A self-proclaimed veteran of marriage, musician and #RockYourLife advocate Amy Edwards shares five truths about marriage she’s lived and learned.

Maybe someone like me, who has been through a few go-rounds of marriage, knows a thing or two others can learn from. I would most certainly take parenting advice from many people who would label themselves not-the-best parents. I would definitely take business advice from someone who had two ten-year businesses.

We all make mistakes and we all have things to learn. So, let’s call me a two-time “marriage veteran” at this point, and these are five nuggets of wisdom I can share as we dive into tying the knot and all that means.

  1. Stay true to yourself. It’s easy to suppress or rationalize away the little nagging issues that can come up. But those are our innermost selves making clear what we can— and, more importantly, cannot— live with. It’s all too easy to see in hindsight. I can look back and see those moments so clearly now, those times when I allowed myself to go along with what didn’t feel right. For both of my weddings, I allowed others to make decisions I didn’t agree with in my heart. But I thought, oh, I trust that person; it’ll be fine. But it’s those we must listen to, talk about, and ultimately deal with to gain clarity. Because those are the things that can eventually grow into the insurmountable.
  2. Change is inevitable. You and your partner will change. This is a fact. Embracing change is integral to life and to growth as a human being. In a 2017 New York Times article on marriage and change, several couples were quoted with the same line: “I’ve had at least three marriages. They’ve just all been with the same person.” Respecting that person means allowing them to grow and change as an autonomous being. Unfortunately, sometimes, as in my case, the choices and changes the other person makes might not end up being something that you want in your own life. And that’s fine to recognize, too. We all grow, we all change.
  3. Forget compromise. In a compromise, no one gets everything they want. In a negotiation, both parties get what each wants, and no one has to give up anything. As Charlotte Howard, a therapist at Deep Eddy Psychotherapy in Austin, advises: “Instead of one person nagging, “Why do you never do the dishes?” and the other person nagging, “Why aren’t we more intimate?” a couple may try an alternative: “Hey, if you do the dishes, I’ll see you at the pool, clothing optional.” Then both people are happy because the person doing dishes doesn’t feel like, “Ugh! My partner wants me to do the dishes and I hate doing the dishes,” but instead they’re thinking, “Yay! I’m about to be intimate!” This interchange creates the space and energy to share intimate attention, which is a benefit to both partners.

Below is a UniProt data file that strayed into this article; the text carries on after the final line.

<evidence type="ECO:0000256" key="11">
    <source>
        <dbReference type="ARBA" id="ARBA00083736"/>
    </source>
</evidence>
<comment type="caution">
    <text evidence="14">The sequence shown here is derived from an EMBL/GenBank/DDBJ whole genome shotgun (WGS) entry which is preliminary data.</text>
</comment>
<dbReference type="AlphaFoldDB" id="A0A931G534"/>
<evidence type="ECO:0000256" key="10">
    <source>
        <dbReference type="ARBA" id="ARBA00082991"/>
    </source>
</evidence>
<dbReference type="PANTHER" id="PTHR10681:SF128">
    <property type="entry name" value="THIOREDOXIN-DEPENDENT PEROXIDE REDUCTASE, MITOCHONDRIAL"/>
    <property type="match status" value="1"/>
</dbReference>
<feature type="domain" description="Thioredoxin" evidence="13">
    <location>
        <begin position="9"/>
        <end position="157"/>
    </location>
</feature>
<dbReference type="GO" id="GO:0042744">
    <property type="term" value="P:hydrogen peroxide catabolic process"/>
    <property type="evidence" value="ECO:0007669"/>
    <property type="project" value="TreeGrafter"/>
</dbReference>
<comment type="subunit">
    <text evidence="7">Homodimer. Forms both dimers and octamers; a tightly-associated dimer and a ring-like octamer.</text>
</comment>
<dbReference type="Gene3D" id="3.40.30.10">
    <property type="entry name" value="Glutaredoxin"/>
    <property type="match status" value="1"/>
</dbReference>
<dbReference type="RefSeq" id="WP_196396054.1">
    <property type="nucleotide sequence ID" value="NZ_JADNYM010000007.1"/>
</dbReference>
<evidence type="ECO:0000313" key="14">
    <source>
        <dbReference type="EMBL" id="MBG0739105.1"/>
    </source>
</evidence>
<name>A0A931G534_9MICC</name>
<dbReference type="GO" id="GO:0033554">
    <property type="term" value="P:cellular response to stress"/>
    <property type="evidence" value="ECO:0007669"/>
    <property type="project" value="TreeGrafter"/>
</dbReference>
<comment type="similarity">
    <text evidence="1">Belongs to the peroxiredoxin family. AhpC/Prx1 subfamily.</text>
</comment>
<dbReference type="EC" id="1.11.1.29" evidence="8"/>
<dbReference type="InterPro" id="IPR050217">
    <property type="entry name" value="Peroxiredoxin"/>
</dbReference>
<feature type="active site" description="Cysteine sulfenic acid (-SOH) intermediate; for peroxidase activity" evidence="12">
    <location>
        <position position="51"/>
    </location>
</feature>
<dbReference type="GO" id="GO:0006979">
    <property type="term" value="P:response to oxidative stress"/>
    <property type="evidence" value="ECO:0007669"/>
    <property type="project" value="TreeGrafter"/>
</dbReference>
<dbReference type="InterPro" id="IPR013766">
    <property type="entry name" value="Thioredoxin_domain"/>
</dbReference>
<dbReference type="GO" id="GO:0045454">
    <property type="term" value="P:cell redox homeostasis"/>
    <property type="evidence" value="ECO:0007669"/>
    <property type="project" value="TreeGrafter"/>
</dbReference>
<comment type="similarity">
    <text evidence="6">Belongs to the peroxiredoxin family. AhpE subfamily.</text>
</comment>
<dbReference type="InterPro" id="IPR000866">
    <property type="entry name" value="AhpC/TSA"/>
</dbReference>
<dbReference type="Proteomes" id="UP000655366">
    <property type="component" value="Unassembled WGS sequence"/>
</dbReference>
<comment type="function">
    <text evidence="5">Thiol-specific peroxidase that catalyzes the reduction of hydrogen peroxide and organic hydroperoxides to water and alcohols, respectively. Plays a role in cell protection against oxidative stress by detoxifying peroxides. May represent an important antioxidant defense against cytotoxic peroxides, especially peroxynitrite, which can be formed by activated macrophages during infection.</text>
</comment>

4. Keep your friendships close. This is twofold. One: treat your partner as you would your favorite, best friendship. No exceptions. When you catch yourself slacking off, you know it’s time to reevaluate and make sure you’re respecting this friendship as you should. Two: When your close friends offer insight into your relationship, listen. Don’t push them away. I have been surprised at how clearly my friends have seen aspects and issues in my marriage(s) that I didn’t see at all until it was too late.
  5. Talk it out. Whatever it is, just bring it up straight-up. The older I get, the more I know how crucial this is. Recently, I went out with someone new and after a few dates, something was bothering me between us – so I flatly asked about it. I told him I just wanted to know for my own expectations and to know how he felt. It was a little hard, but in the end, he said how glad he was that I asked. It gave me more confidence to do it the next time.


I raise a toast to you and look toward your many years with the utmost optimism. And who knows? Maybe the third time is a charm.